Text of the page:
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NOTE 9. STOCK OPTIONS

As a result of the Reverse Merger, the Company has outstanding the following stock options as of the period ended December 31, 2020. 

  Shares Weighted Average Exercise Price Weighted Average Remaining Term Aggregate Intrinsic Value
Granted 223,237,026 0.0231 7.21 5,155,778
Exercisable, December 31, 2020 136,872,560 0.0231 7.21 3,161,756

 

Part of the stock options vest over 3 years, and the Company valued the stock options at the grant date and amortize it over 3 years. As of December 31, 2020, the stock option expense was $3,825,479.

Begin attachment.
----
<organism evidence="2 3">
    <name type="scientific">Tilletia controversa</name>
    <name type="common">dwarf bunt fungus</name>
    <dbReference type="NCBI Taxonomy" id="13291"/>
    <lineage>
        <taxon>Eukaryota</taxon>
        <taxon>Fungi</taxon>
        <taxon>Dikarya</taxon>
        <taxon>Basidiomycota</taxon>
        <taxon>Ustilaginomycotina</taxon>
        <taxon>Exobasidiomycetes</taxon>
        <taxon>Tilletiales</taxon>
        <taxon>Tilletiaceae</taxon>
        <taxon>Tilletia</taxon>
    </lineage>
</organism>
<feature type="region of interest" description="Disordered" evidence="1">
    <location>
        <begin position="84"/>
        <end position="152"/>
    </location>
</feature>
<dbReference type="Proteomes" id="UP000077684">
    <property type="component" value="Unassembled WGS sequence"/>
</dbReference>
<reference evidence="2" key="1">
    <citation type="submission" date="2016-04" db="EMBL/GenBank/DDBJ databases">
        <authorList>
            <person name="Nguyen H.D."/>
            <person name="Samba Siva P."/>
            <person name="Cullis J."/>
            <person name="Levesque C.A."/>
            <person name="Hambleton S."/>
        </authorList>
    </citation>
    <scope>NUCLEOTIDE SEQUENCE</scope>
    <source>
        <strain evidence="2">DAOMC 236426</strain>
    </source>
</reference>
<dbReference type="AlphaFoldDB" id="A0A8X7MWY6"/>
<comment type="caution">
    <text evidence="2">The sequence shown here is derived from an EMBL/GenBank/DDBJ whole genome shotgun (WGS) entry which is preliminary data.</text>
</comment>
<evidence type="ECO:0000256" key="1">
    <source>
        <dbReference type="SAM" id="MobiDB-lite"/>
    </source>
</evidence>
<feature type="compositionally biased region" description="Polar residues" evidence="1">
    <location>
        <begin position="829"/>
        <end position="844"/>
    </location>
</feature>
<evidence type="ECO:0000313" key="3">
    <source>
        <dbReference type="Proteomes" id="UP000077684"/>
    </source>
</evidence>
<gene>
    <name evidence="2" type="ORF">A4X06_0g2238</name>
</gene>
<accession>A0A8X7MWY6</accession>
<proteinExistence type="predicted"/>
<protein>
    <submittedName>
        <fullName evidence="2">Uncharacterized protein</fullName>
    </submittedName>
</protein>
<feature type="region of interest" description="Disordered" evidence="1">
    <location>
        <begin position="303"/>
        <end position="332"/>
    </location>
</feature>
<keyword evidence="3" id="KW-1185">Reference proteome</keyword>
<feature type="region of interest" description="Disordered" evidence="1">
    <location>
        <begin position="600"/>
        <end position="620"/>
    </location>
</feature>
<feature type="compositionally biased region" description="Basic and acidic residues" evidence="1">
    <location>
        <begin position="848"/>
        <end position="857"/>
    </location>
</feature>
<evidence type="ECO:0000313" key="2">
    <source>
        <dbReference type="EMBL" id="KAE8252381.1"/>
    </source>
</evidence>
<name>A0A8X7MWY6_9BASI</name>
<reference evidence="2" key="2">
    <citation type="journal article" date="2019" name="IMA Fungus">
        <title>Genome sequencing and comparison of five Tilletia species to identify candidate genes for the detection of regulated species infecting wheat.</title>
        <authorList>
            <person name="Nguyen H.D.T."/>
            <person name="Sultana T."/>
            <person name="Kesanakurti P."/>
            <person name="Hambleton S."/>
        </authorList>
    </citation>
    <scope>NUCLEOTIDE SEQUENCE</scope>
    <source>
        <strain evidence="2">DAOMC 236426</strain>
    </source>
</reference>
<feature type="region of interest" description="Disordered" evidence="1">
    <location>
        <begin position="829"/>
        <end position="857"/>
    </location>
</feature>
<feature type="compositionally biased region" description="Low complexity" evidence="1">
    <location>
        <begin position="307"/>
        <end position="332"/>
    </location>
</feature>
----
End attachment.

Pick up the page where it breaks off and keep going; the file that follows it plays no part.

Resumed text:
NOTE 10. COMMITMENTS AND CONTINGENCIES 

The Company is committed to an employment agreement with Thom Kidrin, its President and CEO. Mr. Kidrin entered into the employment agreement with CASH on November 26, 2018. The employment agreement provides for a base salary of $175,000 per year. Mr Kidrin shall be entitled to participate in any stock, stock option or other equity participation plan and any profit-sharing, pension, retirement, insurance, or other employee benefit plan generally available to the executive officers of the Company.